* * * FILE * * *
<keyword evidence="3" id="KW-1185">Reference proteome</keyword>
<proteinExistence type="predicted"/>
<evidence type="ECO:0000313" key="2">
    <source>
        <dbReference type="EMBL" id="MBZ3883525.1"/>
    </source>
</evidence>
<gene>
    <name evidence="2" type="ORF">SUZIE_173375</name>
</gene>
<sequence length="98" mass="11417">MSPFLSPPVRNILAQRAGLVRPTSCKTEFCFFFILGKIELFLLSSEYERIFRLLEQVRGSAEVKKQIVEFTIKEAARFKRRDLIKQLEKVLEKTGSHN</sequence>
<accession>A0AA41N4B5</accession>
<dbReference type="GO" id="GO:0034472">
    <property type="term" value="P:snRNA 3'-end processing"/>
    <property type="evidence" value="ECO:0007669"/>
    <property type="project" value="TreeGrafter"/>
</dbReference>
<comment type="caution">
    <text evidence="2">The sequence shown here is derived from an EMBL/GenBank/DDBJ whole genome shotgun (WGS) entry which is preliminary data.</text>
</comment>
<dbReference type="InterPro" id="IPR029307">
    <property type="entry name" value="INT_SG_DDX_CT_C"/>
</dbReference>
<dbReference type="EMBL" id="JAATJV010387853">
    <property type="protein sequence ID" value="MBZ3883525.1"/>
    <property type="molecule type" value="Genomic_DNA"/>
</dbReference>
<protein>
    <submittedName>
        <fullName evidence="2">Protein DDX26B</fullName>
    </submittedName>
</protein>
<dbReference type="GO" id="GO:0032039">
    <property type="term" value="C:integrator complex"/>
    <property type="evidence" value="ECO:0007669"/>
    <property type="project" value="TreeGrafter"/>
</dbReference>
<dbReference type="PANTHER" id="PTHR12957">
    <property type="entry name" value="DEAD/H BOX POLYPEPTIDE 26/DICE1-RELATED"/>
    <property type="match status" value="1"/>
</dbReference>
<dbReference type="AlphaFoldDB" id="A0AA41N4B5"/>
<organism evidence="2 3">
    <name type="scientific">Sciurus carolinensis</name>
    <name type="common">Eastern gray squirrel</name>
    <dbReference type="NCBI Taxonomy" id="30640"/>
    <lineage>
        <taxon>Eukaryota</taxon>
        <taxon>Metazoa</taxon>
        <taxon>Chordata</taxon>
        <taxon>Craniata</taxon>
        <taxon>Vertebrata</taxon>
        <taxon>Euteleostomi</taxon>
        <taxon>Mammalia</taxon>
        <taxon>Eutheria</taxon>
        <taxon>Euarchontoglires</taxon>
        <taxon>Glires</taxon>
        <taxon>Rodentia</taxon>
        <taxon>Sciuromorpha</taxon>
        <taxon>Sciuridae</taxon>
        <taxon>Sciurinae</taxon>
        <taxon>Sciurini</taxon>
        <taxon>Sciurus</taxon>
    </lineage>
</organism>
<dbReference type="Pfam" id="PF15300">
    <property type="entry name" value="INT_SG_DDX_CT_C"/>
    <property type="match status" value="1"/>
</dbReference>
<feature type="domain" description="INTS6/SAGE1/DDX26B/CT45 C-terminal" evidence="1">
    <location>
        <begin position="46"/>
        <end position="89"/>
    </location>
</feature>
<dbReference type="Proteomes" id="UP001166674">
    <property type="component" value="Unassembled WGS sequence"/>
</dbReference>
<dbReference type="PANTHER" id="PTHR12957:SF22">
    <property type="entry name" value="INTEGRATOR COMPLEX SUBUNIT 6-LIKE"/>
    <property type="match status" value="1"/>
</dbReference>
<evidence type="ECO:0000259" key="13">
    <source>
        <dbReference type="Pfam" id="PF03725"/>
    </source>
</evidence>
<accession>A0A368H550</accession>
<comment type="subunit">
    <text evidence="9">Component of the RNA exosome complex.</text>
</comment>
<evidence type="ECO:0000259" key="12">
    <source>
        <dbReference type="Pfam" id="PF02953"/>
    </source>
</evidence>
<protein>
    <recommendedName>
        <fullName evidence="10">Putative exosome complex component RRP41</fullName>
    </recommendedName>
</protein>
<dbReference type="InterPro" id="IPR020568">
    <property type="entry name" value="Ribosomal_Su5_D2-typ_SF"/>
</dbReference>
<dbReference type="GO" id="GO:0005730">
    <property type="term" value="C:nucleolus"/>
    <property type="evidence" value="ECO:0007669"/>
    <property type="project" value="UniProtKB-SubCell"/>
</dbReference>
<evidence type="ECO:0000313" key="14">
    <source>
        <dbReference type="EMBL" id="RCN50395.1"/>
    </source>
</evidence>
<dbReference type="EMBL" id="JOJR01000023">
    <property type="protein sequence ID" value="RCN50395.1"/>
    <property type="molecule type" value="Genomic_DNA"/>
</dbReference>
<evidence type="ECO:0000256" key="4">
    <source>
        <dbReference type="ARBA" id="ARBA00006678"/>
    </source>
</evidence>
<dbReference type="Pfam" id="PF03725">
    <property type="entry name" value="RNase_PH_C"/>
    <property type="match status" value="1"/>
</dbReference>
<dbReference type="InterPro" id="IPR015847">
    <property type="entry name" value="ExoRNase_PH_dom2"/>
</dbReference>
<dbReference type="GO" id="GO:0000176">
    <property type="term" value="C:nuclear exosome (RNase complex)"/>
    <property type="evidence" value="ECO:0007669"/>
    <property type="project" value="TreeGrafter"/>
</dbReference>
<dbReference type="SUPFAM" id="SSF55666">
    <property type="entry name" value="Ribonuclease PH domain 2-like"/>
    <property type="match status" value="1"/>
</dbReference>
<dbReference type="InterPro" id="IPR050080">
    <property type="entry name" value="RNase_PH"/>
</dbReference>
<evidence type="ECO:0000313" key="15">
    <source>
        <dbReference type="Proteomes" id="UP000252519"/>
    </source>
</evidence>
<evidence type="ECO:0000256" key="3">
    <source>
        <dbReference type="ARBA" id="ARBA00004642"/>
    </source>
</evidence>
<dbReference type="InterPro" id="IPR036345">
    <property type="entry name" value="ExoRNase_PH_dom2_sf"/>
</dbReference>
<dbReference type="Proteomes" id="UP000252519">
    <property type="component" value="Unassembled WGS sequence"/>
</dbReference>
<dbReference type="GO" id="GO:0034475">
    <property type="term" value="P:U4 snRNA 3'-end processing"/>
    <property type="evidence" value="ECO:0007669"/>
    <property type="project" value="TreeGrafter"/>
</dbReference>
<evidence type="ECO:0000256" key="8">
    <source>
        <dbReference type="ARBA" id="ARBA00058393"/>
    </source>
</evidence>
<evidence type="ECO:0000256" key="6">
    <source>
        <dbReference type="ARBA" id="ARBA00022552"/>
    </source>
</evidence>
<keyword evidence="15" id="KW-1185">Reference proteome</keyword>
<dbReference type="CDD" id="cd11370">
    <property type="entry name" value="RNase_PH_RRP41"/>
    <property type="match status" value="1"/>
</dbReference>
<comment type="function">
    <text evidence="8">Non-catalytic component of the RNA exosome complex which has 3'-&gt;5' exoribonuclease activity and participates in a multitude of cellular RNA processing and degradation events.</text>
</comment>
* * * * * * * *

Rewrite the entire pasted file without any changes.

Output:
<keyword evidence="3" id="KW-1185">Reference proteome</keyword>
<proteinExistence type="predicted"/>
<evidence type="ECO:0000313" key="2">
    <source>
        <dbReference type="EMBL" id="MBZ3883525.1"/>
    </source>
</evidence>
<gene>
    <name evidence="2" type="ORF">SUZIE_173375</name>
</gene>
<sequence length="98" mass="11417">MSPFLSPPVRNILAQRAGLVRPTSCKTEFCFFFILGKIELFLLSSEYERIFRLLEQVRGSAEVKKQIVEFTIKEAARFKRRDLIKQLEKVLEKTGSHN</sequence>
<accession>A0AA41N4B5</accession>
<dbReference type="GO" id="GO:0034472">
    <property type="term" value="P:snRNA 3'-end processing"/>
    <property type="evidence" value="ECO:0007669"/>
    <property type="project" value="TreeGrafter"/>
</dbReference>
<comment type="caution">
    <text evidence="2">The sequence shown here is derived from an EMBL/GenBank/DDBJ whole genome shotgun (WGS) entry which is preliminary data.</text>
</comment>
<dbReference type="InterPro" id="IPR029307">
    <property type="entry name" value="INT_SG_DDX_CT_C"/>
</dbReference>
<dbReference type="EMBL" id="JAATJV010387853">
    <property type="protein sequence ID" value="MBZ3883525.1"/>
    <property type="molecule type" value="Genomic_DNA"/>
</dbReference>
<protein>
    <submittedName>
        <fullName evidence="2">Protein DDX26B</fullName>
    </submittedName>
</protein>
<dbReference type="GO" id="GO:0032039">
    <property type="term" value="C:integrator complex"/>
    <property type="evidence" value="ECO:0007669"/>
    <property type="project" value="TreeGrafter"/>
</dbReference>
<dbReference type="PANTHER" id="PTHR12957">
    <property type="entry name" value="DEAD/H BOX POLYPEPTIDE 26/DICE1-RELATED"/>
    <property type="match status" value="1"/>
</dbReference>
<dbReference type="AlphaFoldDB" id="A0AA41N4B5"/>
<organism evidence="2 3">
    <name type="scientific">Sciurus carolinensis</name>
    <name type="common">Eastern gray squirrel</name>
    <dbReference type="NCBI Taxonomy" id="30640"/>
    <lineage>
        <taxon>Eukaryota</taxon>
        <taxon>Metazoa</taxon>
        <taxon>Chordata</taxon>
        <taxon>Craniata</taxon>
        <taxon>Vertebrata</taxon>
        <taxon>Euteleostomi</taxon>
        <taxon>Mammalia</taxon>
        <taxon>Eutheria</taxon>
        <taxon>Euarchontoglires</taxon>
        <taxon>Glires</taxon>
        <taxon>Rodentia</taxon>
        <taxon>Sciuromorpha</taxon>
        <taxon>Sciuridae</taxon>
        <taxon>Sciurinae</taxon>
        <taxon>Sciurini</taxon>
        <taxon>Sciurus</taxon>
    </lineage>
</organism>
<dbReference type="Pfam" id="PF15300">
    <property type="entry name" value="INT_SG_DDX_CT_C"/>
    <property type="match status" value="1"/>
</dbReference>
<feature type="domain" description="INTS6/SAGE1/DDX26B/CT45 C-terminal" evidence="1">
    <location>
        <begin position="46"/>
        <end position="89"/>
    </location>
</feature>
<dbReference type="Proteomes" id="UP001166674">
    <property type="component" value="Unassembled WGS sequence"/>
</dbReference>
<dbReference type="PANTHER" id="PTHR12957:SF22">
    <property type="entry name" value="INTEGRATOR COMPLEX SUBUNIT 6-LIKE"/>
    <property type="match status" value="1"/>
</dbReference>
<evidence type="ECO:0000259" key="13">
    <source>
        <dbReference type="Pfam" id="PF03725"/>
    </source>
</evidence>
<accession>A0A368H550</accession>
<comment type="subunit">
    <text evidence="9">Component of the RNA exosome complex.</text>
</comment>
<evidence type="ECO:0000259" key="12">
    <source>
        <dbReference type="Pfam" id="PF02953"/>
    </source>
</evidence>
<protein>
    <recommendedName>
        <fullName evidence="10">Putative exosome complex component RRP41</fullName>
    </recommendedName>
</protein>
<dbReference type="InterPro" id="IPR020568">
    <property type="entry name" value="Ribosomal_Su5_D2-typ_SF"/>
</dbReference>
<dbReference type="GO" id="GO:0005730">
    <property type="term" value="C:nucleolus"/>
    <property type="evidence" value="ECO:0007669"/>
    <property type="project" value="UniProtKB-SubCell"/>
</dbReference>
<evidence type="ECO:0000313" key="14">
    <source>
        <dbReference type="EMBL" id="RCN50395.1"/>
    </source>
</evidence>
<dbReference type="EMBL" id="JOJR01000023">
    <property type="protein sequence ID" value="RCN50395.1"/>
    <property type="molecule type" value="Genomic_DNA"/>
</dbReference>
<evidence type="ECO:0000256" key="4">
    <source>
        <dbReference type="ARBA" id="ARBA00006678"/>
    </source>
</evidence>
<dbReference type="Pfam" id="PF03725">
    <property type="entry name" value="RNase_PH_C"/>
    <property type="match status" value="1"/>
</dbReference>
<dbReference type="InterPro" id="IPR015847">
    <property type="entry name" value="ExoRNase_PH_dom2"/>
</dbReference>
<dbReference type="GO" id="GO:0000176">
    <property type="term" value="C:nuclear exosome (RNase complex)"/>
    <property type="evidence" value="ECO:0007669"/>
    <property type="project" value="TreeGrafter"/>
</dbReference>
<dbReference type="SUPFAM" id="SSF55666">
    <property type="entry name" value="Ribonuclease PH domain 2-like"/>
    <property type="match status" value="1"/>
</dbReference>
<dbReference type="InterPro" id="IPR050080">
    <property type="entry name" value="RNase_PH"/>
</dbReference>
<evidence type="ECO:0000313" key="15">
    <source>
        <dbReference type="Proteomes" id="UP000252519"/>
    </source>
</evidence>
<evidence type="ECO:0000256" key="3">
    <source>
        <dbReference type="ARBA" id="ARBA00004642"/>
    </source>
</evidence>
<dbReference type="InterPro" id="IPR036345">
    <property type="entry name" value="ExoRNase_PH_dom2_sf"/>
</dbReference>
<dbReference type="Proteomes" id="UP000252519">
    <property type="component" value="Unassembled WGS sequence"/>
</dbReference>
<dbReference type="GO" id="GO:0034475">
    <property type="term" value="P:U4 snRNA 3'-end processing"/>
    <property type="evidence" value="ECO:0007669"/>
    <property type="project" value="TreeGrafter"/>
</dbReference>
<evidence type="ECO:0000256" key="8">
    <source>
        <dbReference type="ARBA" id="ARBA00058393"/>
    </source>
</evidence>
<evidence type="ECO:0000256" key="6">
    <source>
        <dbReference type="ARBA" id="ARBA00022552"/>
    </source>
</evidence>
<keyword evidence="15" id="KW-1185">Reference proteome</keyword>
<dbReference type="CDD" id="cd11370">
    <property type="entry name" value="RNase_PH_RRP41"/>
    <property type="match status" value="1"/>
</dbReference>
<comment type="function">
    <text evidence="8">Non-catalytic component of the RNA exosome complex which has 3'-&gt;5' exoribonuclease activity and participates in a multitude of cellular RNA processing and degradation events.</text>
</comment>